Meriden – Gov. Dannel P. Malloy said Thursday his new transportation vision includes the widening of I-95 from New York to Rhode Island, a colossal undertaking that he insists can co-exist with his commitment to the continued expansion of mass transit.
Malloy, who gave the final approval for a bus-rapid transit system in the Hartford region and the expansion of rail service from Springfield through New Haven in his first term, said the vision he outlined Wednesday after his second inaugural does not represent a retreat on rail.
“Let me put it this way: It’s all of the above,” Malloy said in the first press conference after opening his second-term with a major address on transportation. “Because our problem is so large that no one part of the transportation plan will solve it. All we’ll be doing is putting Band-Aids on a gigantic problem.”
But not everything can be done at once, and Malloy still is weeks away from indentifying specific projects, offering budget estimates and proposing new revenue stream to pay debt service on what is certain to be massive new transportation bonding.
Malloy is engaged in a campaign, with the first phase to acclimate legislators and taxpayers to what is likely to be framed as a once-in-a-generation undertaking with implications for the economies of Connecticut and the northeast, since the state is now a chokepoint in the regional rail and highway systems.
The first legislation he intends to propose will be how to construct a “lockbox,” a mechanism for guaranteeing that new transportation revenue will be forever tied to transportation spending.
Senate Minority Leader Len Fasano, R-North Haven, said earlier Thursday that the GOP will press for a constitutional amendment, but the governor noted that amending the constitution requires two years. “We’re certainly not going to wait two years to begin our program,” Malloy said.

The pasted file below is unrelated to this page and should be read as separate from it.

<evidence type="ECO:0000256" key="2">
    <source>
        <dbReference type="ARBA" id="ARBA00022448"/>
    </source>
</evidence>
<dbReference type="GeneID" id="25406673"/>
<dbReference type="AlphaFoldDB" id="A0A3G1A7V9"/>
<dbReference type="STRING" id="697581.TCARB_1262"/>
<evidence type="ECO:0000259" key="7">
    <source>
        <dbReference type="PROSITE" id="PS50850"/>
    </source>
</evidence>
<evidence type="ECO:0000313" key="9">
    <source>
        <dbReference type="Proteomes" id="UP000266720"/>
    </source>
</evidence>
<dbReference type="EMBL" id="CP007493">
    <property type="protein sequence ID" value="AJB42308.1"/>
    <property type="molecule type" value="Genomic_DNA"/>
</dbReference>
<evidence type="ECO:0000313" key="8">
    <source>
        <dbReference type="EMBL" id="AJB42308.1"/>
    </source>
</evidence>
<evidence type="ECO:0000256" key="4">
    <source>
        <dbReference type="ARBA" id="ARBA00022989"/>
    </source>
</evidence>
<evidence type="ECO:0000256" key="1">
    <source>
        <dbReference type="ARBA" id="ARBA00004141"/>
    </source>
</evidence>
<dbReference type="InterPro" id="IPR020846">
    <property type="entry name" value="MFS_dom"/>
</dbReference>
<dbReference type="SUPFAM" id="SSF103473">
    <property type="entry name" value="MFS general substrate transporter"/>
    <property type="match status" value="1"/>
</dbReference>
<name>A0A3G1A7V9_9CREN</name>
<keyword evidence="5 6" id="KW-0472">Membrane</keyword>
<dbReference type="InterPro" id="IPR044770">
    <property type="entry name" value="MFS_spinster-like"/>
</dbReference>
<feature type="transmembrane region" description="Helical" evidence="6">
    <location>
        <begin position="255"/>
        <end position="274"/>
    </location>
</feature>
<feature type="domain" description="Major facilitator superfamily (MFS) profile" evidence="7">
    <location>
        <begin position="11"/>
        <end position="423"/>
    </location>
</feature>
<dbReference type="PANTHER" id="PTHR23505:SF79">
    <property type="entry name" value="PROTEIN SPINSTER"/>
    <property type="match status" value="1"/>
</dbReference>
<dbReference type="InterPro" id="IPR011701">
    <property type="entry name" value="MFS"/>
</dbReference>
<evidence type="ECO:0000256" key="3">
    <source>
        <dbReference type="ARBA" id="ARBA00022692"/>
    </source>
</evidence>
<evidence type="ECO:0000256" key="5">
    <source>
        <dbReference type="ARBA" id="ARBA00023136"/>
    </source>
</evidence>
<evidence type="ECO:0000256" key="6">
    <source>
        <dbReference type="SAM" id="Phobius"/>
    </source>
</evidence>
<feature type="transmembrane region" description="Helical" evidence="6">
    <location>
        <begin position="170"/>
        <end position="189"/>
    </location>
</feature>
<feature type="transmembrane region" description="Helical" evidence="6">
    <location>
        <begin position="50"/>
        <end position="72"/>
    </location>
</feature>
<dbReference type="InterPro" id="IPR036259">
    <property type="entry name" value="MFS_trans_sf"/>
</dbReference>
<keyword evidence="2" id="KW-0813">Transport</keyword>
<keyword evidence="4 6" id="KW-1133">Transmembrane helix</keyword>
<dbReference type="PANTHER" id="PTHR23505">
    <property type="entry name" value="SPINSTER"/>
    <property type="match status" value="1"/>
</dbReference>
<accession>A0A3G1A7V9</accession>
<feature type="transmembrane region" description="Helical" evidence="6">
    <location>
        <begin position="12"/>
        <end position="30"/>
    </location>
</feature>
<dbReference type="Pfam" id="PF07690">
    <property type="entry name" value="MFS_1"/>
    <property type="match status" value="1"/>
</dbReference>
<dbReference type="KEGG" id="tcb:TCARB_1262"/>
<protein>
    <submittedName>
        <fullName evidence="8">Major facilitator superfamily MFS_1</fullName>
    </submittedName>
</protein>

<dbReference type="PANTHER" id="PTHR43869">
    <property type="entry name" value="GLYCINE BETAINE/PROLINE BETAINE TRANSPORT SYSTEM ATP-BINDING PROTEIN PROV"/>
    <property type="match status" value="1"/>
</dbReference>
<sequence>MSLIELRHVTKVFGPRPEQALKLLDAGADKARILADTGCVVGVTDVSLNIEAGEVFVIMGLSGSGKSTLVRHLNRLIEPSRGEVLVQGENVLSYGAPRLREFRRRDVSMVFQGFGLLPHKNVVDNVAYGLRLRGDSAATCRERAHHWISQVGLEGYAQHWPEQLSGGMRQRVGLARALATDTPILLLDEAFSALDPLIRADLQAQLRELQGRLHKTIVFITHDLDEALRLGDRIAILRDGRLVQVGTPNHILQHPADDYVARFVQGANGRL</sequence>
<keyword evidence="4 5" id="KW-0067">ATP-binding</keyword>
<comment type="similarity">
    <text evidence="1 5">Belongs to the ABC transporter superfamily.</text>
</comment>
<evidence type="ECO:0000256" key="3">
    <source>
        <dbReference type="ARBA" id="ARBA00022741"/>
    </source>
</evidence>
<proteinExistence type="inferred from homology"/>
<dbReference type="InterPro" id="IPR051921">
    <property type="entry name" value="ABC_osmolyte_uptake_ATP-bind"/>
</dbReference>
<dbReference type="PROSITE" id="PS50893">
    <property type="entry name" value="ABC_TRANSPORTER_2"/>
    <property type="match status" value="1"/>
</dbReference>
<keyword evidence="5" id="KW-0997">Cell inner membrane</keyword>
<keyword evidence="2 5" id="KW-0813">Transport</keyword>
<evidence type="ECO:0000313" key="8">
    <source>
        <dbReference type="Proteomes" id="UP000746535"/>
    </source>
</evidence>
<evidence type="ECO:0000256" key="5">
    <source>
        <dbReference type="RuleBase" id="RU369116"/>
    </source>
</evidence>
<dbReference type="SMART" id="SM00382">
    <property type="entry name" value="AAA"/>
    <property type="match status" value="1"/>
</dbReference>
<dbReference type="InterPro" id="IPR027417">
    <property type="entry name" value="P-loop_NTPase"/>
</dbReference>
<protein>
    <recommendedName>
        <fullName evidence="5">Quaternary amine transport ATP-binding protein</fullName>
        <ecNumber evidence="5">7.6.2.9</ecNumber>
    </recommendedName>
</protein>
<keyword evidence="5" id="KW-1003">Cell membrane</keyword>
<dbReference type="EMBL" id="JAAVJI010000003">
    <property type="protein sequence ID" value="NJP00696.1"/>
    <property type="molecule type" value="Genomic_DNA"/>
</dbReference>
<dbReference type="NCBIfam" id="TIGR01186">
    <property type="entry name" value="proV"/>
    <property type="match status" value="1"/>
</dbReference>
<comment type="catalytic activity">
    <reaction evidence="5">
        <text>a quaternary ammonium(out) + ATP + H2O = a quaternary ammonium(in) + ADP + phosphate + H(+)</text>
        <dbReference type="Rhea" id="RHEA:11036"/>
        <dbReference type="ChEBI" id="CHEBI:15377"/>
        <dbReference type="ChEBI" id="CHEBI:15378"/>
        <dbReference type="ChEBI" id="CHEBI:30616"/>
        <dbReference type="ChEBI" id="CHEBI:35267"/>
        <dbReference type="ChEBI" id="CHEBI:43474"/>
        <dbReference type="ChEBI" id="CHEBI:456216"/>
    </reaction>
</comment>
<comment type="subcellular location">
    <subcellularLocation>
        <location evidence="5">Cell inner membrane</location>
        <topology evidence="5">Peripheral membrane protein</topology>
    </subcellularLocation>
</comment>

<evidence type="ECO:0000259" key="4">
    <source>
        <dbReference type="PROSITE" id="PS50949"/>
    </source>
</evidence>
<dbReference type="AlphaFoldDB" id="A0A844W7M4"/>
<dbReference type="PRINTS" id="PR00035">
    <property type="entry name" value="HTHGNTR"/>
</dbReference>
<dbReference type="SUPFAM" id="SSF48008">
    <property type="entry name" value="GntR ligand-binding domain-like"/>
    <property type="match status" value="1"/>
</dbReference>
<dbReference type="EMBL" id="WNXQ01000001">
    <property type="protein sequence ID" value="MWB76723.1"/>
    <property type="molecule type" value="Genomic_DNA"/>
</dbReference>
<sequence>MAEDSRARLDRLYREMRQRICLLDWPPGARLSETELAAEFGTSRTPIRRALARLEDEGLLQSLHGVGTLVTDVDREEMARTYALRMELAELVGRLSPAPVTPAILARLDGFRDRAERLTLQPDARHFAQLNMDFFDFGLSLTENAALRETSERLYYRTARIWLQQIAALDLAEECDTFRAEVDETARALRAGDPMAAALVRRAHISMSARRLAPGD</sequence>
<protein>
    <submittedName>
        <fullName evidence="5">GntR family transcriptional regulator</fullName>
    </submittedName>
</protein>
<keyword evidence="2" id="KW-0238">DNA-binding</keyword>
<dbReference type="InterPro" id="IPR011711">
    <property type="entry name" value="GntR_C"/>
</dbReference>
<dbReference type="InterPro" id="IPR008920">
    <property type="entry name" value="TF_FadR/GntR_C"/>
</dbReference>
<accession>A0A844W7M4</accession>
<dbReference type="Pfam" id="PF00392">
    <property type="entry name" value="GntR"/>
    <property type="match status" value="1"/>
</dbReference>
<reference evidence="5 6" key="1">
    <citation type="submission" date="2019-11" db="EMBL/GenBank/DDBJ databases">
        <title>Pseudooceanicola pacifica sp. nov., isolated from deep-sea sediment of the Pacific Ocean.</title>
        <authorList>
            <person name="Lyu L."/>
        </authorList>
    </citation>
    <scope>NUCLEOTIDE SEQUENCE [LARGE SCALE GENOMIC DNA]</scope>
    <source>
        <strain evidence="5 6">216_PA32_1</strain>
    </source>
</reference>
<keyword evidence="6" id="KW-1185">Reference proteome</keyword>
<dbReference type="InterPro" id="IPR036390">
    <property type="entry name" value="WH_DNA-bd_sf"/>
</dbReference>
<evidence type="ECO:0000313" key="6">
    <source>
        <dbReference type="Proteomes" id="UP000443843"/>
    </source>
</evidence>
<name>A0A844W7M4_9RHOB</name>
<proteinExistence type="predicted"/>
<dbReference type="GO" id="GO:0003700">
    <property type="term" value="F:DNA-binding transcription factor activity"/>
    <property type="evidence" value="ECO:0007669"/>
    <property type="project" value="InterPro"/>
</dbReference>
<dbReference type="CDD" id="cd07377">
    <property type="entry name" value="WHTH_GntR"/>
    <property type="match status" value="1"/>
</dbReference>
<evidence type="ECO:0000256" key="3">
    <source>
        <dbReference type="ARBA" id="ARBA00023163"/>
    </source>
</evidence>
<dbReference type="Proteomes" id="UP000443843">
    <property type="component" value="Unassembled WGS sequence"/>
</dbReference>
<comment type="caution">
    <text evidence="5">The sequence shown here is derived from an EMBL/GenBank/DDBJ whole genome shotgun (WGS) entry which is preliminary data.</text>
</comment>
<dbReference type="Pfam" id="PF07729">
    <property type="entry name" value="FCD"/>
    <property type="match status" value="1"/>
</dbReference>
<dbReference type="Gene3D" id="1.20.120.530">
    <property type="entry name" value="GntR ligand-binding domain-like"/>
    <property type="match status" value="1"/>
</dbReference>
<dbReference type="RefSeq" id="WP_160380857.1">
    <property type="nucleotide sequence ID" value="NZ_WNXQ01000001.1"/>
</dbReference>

The governor sought Thursday to minimize any tension between investing in mass transit versus highways, though he conceded that in the broadest sense he is embracing a new era of highway construction.
“Of course it does in one sense, but not in another,” Malloy said. The governor said he is talking about widening the state’s approach to transportation investment, not redirecting it.
The state Department of Transportation briefed Fairfield County officials last summer on the concept of adding two toll lanes within the existing right-of-way of I-95, which would require the elimination of one breakdown lane. Officials from Miami, Los Angeles, San Diego and other cities shared their experiences with side-by-side toll roads and freeways.
Mass-transit advocates are not necessarily opposed to the highway widening, especially if the capacity of the New Haven line into New York is expanded first in anticipation of highway commuters switching to rail to avoid construction disruptions on I-95.
“That would be a huge construction project. You’ve got to have a robust mass transit system, so the investment in rail has got to happen,” said Joe McGee, the vice president of the Business Council of Fairfield County, which has been pressing major rail improvements.
The ambition has to be to remove choke points, not merely bring the New Haven line to a state of good repair, McGee said.
Beginning in late 2016, the state is planning to run 11 commuter rail trips from Springfield through Hartford to New Haven on improved tracks that can allow speeds exceeding 100 miles per hour. South and west of New Haven, however, speed limits are closer to 50 miles per hour.
Jim Cameron, the founder the Commuter Action Group, which represents Metro-North commuters, said he is not worried that Malloy is about to abandon rail for highways.
“He’s been very supportive of rail,” Cameron said.
Malloy is scheduled to meet Monday with mass-transit advocates.
The governor noted that his first press conference about his transportation plans was in Meriden, where a new downtown rail station is being constructed in anticipation of the expanded commuter service from Springfield to Hartford to New Haven.
Malloy said he hopes the 11 new daily trains running through Meriden are only a start. “That doesn’t have to be the limit. What we want to do is see more and more people using this commuter line in the years to come,” he said.
James P. Redeker, the state transportation commissioner, conceded after Malloy’s press conference that not every project can be tackled at once, but he said the governor truly is talking about a long-term plan.
“He never said it was going be done next year,” Redeker said. “He said, ‘Twenty, thirty years’.”